To better understand how health systems are advancing the supply function amid the COVID-19 pandemic, in fall 2020 we surveyed 39 large US health providers, primarily nonprofits ranging in patient population and geography.
Their responses offer insights into how to reinvent the health supply chain. Several themes emerged in the areas of strategy, integrated planning, procurement, performance and risk management, and efficiency:
- Supply chain is increasingly seen as a strategic function of health systems, likely as a result of the COVID-19 experience; nevertheless, there is still room for improvement. Only 23% of the hospital systems in the US report that an integrated supply chain strategy has been developed and aligned with the corporate strategy.
- Many participants do not have a holistic integrated planning program with real-time data forecasting. Ninety-five percent of US health systems surveyed want to increase demand planning. More than half do not use any system for planning.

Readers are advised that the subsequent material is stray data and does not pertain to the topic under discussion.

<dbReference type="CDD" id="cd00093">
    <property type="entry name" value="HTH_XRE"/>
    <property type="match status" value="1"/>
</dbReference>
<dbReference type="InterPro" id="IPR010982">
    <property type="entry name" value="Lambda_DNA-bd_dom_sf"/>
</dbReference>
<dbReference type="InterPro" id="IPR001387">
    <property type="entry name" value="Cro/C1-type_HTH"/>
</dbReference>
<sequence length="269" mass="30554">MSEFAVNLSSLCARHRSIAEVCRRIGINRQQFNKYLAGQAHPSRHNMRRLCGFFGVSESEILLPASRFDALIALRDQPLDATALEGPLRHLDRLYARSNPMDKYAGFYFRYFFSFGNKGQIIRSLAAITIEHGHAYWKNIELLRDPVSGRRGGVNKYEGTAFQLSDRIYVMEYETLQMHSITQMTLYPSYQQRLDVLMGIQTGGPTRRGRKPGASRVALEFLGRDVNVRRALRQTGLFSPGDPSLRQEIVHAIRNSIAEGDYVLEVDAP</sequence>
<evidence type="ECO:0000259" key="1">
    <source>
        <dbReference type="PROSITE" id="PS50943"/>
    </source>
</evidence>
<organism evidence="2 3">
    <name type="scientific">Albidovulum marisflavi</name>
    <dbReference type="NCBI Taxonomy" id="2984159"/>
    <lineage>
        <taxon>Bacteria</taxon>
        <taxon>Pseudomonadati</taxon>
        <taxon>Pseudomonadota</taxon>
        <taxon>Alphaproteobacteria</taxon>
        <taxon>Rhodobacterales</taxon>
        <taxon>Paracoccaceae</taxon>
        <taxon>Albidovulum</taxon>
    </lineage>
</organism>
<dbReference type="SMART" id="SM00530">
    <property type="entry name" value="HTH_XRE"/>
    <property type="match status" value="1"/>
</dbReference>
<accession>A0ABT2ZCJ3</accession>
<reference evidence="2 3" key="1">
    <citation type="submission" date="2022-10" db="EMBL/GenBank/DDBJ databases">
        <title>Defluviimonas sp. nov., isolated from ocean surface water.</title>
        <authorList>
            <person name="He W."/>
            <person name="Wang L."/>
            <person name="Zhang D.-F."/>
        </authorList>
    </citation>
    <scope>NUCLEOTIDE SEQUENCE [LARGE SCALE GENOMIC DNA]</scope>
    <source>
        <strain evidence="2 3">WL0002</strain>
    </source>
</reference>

- Increased costs came at a time when health systems were cash-strapped and margins had been decimated. Most participant are considering a shift in their relationships and risk management with respect to group purchasing organizations (GPOs), distributors and suppliers.
- Health care systems and payers are shifting to an outcome-based model. More than 50% of the survey respondents tie patient outcomes to supply chain initiatives.
- There is a definite need for more efficiency in the supply chain, which can be supported through automation and other technology. More than 74% of the survey respondents have implemented lean continuous improvement programs, but few have seen gains worth the effort.